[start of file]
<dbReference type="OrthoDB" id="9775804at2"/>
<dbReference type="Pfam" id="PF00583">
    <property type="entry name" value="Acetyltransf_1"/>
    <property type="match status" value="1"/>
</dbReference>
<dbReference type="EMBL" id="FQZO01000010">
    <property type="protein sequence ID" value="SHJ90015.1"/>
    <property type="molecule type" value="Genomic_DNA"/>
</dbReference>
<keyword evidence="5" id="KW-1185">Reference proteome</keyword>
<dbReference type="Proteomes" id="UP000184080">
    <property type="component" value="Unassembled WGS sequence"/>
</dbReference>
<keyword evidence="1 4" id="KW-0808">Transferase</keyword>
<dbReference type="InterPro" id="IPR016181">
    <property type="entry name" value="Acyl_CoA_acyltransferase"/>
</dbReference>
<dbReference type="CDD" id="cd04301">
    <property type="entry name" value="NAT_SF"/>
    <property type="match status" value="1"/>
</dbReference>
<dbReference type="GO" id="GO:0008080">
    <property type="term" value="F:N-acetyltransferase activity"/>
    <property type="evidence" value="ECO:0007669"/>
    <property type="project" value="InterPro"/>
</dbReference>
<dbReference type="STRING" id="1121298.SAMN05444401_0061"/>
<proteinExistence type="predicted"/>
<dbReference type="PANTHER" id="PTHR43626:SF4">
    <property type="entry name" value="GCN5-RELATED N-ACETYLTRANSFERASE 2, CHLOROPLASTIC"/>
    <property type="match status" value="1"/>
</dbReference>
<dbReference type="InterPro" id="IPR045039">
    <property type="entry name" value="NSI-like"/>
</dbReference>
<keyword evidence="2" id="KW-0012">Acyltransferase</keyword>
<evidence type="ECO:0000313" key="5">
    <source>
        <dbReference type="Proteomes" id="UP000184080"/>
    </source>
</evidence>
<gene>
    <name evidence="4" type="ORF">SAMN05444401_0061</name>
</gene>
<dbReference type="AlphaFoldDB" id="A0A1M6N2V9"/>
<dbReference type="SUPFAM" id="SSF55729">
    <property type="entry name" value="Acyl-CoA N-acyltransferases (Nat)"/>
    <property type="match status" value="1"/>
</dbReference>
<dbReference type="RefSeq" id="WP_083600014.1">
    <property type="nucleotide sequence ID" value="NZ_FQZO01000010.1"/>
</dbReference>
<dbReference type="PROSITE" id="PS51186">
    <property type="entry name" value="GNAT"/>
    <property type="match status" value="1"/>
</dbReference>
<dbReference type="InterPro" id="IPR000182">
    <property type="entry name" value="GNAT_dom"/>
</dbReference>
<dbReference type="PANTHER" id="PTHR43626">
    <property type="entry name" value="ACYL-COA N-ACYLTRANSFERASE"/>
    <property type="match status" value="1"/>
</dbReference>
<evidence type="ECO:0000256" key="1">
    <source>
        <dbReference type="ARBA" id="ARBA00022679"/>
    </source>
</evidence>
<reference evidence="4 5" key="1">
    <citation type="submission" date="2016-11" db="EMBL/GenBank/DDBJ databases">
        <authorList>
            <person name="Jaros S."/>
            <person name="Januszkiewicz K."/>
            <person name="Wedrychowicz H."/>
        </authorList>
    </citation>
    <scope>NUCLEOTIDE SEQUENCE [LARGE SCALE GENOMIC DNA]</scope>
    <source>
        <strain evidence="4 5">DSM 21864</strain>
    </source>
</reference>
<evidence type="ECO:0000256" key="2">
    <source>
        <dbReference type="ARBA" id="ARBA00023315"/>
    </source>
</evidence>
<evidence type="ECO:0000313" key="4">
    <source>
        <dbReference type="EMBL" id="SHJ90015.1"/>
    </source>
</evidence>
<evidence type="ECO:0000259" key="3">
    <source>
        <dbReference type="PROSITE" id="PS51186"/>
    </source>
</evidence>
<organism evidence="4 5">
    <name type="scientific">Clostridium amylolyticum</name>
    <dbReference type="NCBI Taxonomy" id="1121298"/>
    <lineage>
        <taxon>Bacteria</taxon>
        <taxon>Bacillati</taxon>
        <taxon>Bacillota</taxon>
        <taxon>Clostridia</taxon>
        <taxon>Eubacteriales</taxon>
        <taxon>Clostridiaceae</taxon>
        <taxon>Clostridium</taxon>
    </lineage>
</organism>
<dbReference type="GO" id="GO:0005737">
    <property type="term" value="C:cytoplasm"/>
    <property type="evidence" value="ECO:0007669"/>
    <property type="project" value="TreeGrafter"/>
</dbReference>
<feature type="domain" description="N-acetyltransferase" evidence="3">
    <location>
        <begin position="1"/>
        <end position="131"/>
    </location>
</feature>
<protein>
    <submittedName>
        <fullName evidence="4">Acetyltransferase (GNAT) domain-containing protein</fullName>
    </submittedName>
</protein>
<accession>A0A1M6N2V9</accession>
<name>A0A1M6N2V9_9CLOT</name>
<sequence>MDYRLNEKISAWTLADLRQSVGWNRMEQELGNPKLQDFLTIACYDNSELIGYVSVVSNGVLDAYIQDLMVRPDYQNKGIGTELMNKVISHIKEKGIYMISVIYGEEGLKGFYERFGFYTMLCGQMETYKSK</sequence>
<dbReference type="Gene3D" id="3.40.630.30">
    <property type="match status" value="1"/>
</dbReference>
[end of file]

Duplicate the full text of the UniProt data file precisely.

<dbReference type="OrthoDB" id="9775804at2"/>
<dbReference type="Pfam" id="PF00583">
    <property type="entry name" value="Acetyltransf_1"/>
    <property type="match status" value="1"/>
</dbReference>
<dbReference type="EMBL" id="FQZO01000010">
    <property type="protein sequence ID" value="SHJ90015.1"/>
    <property type="molecule type" value="Genomic_DNA"/>
</dbReference>
<keyword evidence="5" id="KW-1185">Reference proteome</keyword>
<dbReference type="Proteomes" id="UP000184080">
    <property type="component" value="Unassembled WGS sequence"/>
</dbReference>
<keyword evidence="1 4" id="KW-0808">Transferase</keyword>
<dbReference type="InterPro" id="IPR016181">
    <property type="entry name" value="Acyl_CoA_acyltransferase"/>
</dbReference>
<dbReference type="CDD" id="cd04301">
    <property type="entry name" value="NAT_SF"/>
    <property type="match status" value="1"/>
</dbReference>
<dbReference type="GO" id="GO:0008080">
    <property type="term" value="F:N-acetyltransferase activity"/>
    <property type="evidence" value="ECO:0007669"/>
    <property type="project" value="InterPro"/>
</dbReference>
<dbReference type="STRING" id="1121298.SAMN05444401_0061"/>
<proteinExistence type="predicted"/>
<dbReference type="PANTHER" id="PTHR43626:SF4">
    <property type="entry name" value="GCN5-RELATED N-ACETYLTRANSFERASE 2, CHLOROPLASTIC"/>
    <property type="match status" value="1"/>
</dbReference>
<dbReference type="InterPro" id="IPR045039">
    <property type="entry name" value="NSI-like"/>
</dbReference>
<keyword evidence="2" id="KW-0012">Acyltransferase</keyword>
<evidence type="ECO:0000313" key="5">
    <source>
        <dbReference type="Proteomes" id="UP000184080"/>
    </source>
</evidence>
<gene>
    <name evidence="4" type="ORF">SAMN05444401_0061</name>
</gene>
<dbReference type="AlphaFoldDB" id="A0A1M6N2V9"/>
<dbReference type="SUPFAM" id="SSF55729">
    <property type="entry name" value="Acyl-CoA N-acyltransferases (Nat)"/>
    <property type="match status" value="1"/>
</dbReference>
<dbReference type="RefSeq" id="WP_083600014.1">
    <property type="nucleotide sequence ID" value="NZ_FQZO01000010.1"/>
</dbReference>
<dbReference type="PROSITE" id="PS51186">
    <property type="entry name" value="GNAT"/>
    <property type="match status" value="1"/>
</dbReference>
<dbReference type="InterPro" id="IPR000182">
    <property type="entry name" value="GNAT_dom"/>
</dbReference>
<dbReference type="PANTHER" id="PTHR43626">
    <property type="entry name" value="ACYL-COA N-ACYLTRANSFERASE"/>
    <property type="match status" value="1"/>
</dbReference>
<evidence type="ECO:0000256" key="1">
    <source>
        <dbReference type="ARBA" id="ARBA00022679"/>
    </source>
</evidence>
<reference evidence="4 5" key="1">
    <citation type="submission" date="2016-11" db="EMBL/GenBank/DDBJ databases">
        <authorList>
            <person name="Jaros S."/>
            <person name="Januszkiewicz K."/>
            <person name="Wedrychowicz H."/>
        </authorList>
    </citation>
    <scope>NUCLEOTIDE SEQUENCE [LARGE SCALE GENOMIC DNA]</scope>
    <source>
        <strain evidence="4 5">DSM 21864</strain>
    </source>
</reference>
<evidence type="ECO:0000256" key="2">
    <source>
        <dbReference type="ARBA" id="ARBA00023315"/>
    </source>
</evidence>
<evidence type="ECO:0000313" key="4">
    <source>
        <dbReference type="EMBL" id="SHJ90015.1"/>
    </source>
</evidence>
<evidence type="ECO:0000259" key="3">
    <source>
        <dbReference type="PROSITE" id="PS51186"/>
    </source>
</evidence>
<organism evidence="4 5">
    <name type="scientific">Clostridium amylolyticum</name>
    <dbReference type="NCBI Taxonomy" id="1121298"/>
    <lineage>
        <taxon>Bacteria</taxon>
        <taxon>Bacillati</taxon>
        <taxon>Bacillota</taxon>
        <taxon>Clostridia</taxon>
        <taxon>Eubacteriales</taxon>
        <taxon>Clostridiaceae</taxon>
        <taxon>Clostridium</taxon>
    </lineage>
</organism>
<dbReference type="GO" id="GO:0005737">
    <property type="term" value="C:cytoplasm"/>
    <property type="evidence" value="ECO:0007669"/>
    <property type="project" value="TreeGrafter"/>
</dbReference>
<feature type="domain" description="N-acetyltransferase" evidence="3">
    <location>
        <begin position="1"/>
        <end position="131"/>
    </location>
</feature>
<protein>
    <submittedName>
        <fullName evidence="4">Acetyltransferase (GNAT) domain-containing protein</fullName>
    </submittedName>
</protein>
<accession>A0A1M6N2V9</accession>
<name>A0A1M6N2V9_9CLOT</name>
<sequence>MDYRLNEKISAWTLADLRQSVGWNRMEQELGNPKLQDFLTIACYDNSELIGYVSVVSNGVLDAYIQDLMVRPDYQNKGIGTELMNKVISHIKEKGIYMISVIYGEEGLKGFYERFGFYTMLCGQMETYKSK</sequence>
<dbReference type="Gene3D" id="3.40.630.30">
    <property type="match status" value="1"/>
</dbReference>